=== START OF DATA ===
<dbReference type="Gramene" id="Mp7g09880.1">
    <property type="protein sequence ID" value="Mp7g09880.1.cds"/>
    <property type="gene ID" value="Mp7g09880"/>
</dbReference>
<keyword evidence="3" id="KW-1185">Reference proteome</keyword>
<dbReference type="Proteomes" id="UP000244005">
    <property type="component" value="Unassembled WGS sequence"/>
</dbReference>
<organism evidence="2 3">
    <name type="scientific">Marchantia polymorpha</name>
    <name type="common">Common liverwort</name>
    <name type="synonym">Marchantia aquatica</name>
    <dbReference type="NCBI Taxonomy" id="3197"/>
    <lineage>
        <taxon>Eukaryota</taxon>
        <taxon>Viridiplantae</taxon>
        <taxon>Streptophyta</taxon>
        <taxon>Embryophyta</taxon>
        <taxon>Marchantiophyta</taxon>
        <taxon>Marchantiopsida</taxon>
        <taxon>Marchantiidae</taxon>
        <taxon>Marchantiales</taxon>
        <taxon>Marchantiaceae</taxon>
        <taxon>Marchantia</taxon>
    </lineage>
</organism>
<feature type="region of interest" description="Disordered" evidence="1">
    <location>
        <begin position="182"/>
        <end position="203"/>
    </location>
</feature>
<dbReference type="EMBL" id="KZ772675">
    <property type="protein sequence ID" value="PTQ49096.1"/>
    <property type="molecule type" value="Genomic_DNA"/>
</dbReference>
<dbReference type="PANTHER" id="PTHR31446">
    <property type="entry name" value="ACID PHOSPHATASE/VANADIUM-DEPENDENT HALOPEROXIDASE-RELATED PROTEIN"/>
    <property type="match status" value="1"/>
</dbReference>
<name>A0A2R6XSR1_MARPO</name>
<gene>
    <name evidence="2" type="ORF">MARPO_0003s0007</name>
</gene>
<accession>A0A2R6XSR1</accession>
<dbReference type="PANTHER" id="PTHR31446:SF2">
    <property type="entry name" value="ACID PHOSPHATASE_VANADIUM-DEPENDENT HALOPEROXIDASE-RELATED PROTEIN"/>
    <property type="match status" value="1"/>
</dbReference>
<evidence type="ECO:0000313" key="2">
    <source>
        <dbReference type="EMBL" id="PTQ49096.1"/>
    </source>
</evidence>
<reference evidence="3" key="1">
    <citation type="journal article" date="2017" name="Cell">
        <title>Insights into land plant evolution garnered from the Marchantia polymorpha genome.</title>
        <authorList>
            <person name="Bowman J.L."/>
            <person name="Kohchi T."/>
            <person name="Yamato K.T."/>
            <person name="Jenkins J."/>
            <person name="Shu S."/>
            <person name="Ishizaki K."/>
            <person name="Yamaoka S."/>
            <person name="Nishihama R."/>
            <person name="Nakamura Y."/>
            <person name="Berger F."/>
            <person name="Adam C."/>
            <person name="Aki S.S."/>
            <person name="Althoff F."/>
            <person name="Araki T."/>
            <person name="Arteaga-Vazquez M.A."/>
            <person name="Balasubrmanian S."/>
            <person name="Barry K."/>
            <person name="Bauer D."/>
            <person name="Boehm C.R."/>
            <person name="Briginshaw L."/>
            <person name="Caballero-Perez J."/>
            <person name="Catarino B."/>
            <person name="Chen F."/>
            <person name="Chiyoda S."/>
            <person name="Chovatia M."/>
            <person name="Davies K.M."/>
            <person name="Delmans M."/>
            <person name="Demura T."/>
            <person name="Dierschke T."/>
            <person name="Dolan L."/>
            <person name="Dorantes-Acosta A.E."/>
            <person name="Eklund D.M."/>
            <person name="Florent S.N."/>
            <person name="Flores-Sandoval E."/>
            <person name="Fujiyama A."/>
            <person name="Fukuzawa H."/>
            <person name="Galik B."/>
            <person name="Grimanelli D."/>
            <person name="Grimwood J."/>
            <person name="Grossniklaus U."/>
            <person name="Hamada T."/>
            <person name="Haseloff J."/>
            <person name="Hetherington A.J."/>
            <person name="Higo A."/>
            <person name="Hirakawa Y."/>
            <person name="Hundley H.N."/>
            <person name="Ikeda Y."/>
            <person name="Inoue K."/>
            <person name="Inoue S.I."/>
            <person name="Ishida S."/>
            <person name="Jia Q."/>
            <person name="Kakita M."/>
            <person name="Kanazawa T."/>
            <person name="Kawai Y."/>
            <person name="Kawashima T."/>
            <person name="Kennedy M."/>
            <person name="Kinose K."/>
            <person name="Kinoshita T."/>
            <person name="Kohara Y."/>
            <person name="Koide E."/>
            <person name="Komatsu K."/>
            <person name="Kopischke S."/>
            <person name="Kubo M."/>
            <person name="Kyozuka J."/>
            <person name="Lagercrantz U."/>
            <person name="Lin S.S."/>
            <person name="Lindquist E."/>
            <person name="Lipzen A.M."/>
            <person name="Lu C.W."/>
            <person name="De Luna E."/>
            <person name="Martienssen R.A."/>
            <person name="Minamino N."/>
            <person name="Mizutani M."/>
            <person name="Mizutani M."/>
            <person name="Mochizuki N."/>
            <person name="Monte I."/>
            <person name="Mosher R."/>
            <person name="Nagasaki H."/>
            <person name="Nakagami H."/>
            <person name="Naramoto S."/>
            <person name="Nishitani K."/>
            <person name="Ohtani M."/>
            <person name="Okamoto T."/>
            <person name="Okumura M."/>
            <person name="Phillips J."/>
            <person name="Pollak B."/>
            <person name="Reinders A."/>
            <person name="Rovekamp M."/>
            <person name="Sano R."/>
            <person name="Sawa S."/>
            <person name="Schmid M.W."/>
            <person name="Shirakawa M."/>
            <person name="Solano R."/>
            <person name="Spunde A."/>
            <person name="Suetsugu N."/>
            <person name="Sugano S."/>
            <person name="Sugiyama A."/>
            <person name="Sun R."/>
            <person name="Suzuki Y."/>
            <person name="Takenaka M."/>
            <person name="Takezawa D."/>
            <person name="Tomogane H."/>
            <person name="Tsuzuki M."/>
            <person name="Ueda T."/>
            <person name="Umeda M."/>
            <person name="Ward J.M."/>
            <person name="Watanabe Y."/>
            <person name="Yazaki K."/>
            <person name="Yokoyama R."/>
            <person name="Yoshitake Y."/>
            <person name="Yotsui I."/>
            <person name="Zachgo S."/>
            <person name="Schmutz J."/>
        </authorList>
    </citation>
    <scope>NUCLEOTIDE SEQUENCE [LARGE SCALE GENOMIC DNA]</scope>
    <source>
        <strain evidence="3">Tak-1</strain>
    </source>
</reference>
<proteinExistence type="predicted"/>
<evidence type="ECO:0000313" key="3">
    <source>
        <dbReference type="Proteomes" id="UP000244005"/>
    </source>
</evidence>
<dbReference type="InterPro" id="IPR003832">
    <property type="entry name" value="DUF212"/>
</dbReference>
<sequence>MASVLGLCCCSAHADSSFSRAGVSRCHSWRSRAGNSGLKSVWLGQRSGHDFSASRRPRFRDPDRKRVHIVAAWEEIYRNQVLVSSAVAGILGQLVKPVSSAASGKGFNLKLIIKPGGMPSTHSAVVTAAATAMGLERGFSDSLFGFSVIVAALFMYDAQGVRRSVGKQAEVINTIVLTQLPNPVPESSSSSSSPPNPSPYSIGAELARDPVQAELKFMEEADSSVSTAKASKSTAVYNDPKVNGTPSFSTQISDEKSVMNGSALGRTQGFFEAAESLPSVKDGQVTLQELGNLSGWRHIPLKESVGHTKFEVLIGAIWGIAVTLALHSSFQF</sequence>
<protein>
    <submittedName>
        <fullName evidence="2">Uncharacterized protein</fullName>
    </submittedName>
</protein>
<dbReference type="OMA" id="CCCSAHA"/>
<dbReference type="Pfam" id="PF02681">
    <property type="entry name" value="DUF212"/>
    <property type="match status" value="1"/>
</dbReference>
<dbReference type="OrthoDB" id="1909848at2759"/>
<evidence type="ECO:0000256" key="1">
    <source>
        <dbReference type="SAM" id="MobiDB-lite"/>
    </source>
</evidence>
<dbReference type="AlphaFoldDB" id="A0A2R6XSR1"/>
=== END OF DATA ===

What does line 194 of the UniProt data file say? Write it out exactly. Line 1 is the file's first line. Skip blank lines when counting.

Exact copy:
<dbReference type="OMA" id="CCCSAHA"/>